AMY GOODMAN: We turn now to the first presidential primary, just one day away, campaigning at a frenzied pace in New Hampshire. Candidates are gearing up for days of meetings, rallies, house gatherings in a last-minute push for the votes for the party nominations.

In the Democratic race, two new polls show Barack Obama with a whopping double-digit lead over Hillary Clinton in New Hampshire, after earlier ones suggested he had just drawn even. A USA Today/Gallup poll said Obama had opened up a thirteen-point lead over Clinton. The same poll showed John Edwards running a distant third.

On the Republican side, surveys indicate John McCain is leading in New Hampshire. The USA Today/Gallup poll said McCain had a four-point advantage over Mitt Romney, with Mike Huckabee, the Republican winner in Iowa, way back.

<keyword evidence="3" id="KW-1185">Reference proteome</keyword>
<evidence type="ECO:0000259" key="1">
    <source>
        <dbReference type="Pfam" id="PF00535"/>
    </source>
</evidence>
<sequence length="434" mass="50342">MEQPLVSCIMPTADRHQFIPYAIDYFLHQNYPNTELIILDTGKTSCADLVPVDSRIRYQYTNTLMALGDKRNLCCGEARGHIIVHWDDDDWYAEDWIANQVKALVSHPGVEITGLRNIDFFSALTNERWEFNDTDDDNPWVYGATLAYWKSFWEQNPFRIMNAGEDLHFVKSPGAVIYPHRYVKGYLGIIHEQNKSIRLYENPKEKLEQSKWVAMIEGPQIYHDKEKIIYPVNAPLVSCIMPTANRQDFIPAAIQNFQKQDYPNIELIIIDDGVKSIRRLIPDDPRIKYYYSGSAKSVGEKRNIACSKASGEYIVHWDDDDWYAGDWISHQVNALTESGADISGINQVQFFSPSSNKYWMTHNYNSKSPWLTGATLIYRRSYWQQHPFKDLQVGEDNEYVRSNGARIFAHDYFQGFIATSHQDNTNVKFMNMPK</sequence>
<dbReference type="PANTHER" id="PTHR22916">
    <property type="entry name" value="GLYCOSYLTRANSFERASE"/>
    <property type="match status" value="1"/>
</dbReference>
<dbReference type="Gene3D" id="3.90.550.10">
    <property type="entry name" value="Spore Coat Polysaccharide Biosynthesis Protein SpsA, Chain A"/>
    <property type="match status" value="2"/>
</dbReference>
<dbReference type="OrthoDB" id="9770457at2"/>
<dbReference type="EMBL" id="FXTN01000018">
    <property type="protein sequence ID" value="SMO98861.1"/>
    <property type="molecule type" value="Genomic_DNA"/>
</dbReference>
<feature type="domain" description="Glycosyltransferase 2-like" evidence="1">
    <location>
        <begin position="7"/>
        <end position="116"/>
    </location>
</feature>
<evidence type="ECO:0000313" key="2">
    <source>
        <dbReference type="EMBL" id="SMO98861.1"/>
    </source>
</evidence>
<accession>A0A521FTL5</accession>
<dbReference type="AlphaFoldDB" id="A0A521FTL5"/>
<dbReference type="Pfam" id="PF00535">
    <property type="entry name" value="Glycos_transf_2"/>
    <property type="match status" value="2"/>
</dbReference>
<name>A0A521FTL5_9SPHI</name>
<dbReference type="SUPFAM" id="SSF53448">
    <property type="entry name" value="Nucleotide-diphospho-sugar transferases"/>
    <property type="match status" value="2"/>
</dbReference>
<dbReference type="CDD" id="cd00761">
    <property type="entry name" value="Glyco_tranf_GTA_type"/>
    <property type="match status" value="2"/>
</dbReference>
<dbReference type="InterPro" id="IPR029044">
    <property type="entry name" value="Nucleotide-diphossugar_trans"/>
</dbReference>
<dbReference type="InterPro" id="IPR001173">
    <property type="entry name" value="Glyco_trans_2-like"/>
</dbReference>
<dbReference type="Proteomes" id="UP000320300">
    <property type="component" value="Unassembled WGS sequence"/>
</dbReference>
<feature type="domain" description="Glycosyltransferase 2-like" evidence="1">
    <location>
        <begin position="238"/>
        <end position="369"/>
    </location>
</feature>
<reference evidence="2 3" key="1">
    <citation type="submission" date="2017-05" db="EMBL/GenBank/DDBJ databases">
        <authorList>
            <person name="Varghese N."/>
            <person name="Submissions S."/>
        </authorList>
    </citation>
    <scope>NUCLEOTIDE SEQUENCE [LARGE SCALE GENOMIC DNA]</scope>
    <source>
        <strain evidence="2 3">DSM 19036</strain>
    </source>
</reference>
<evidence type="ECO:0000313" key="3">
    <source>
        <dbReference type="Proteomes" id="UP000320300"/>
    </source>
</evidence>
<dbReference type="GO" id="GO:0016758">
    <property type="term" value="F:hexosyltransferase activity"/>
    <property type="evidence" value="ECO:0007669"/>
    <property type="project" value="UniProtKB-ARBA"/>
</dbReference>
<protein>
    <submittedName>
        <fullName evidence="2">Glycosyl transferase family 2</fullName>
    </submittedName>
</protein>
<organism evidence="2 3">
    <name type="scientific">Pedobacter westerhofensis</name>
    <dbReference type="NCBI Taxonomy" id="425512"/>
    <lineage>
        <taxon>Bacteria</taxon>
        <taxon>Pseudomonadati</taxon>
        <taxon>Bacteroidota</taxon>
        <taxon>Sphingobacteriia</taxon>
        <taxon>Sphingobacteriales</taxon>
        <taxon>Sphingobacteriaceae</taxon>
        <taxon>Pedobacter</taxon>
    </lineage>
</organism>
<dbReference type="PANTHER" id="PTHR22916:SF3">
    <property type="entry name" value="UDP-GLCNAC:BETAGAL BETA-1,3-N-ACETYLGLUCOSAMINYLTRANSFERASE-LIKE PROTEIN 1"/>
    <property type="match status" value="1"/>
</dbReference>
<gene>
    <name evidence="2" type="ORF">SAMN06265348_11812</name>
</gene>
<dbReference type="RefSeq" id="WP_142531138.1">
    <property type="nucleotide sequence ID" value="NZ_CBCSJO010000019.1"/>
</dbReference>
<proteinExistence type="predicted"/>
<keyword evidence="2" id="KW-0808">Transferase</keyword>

New Hampshire has been flooded with campaign volunteers of every stripe, but the story of 2008 is the youth vote. Melissa Harris-Lacewell is a professor of politics and African American studies at Princeton University. She is leading a group of Princeton students in New Hampshire to volunteer with the presidential campaigns of their choice. She joins us now from New Hampshire. We’ll soon turn to the students. Welcome, Professor Harris-Lacewell.

MELISSA HARRIS-LACEWELL: Thanks for having me.

AMY GOODMAN: Describe the scene to us in New Hampshire.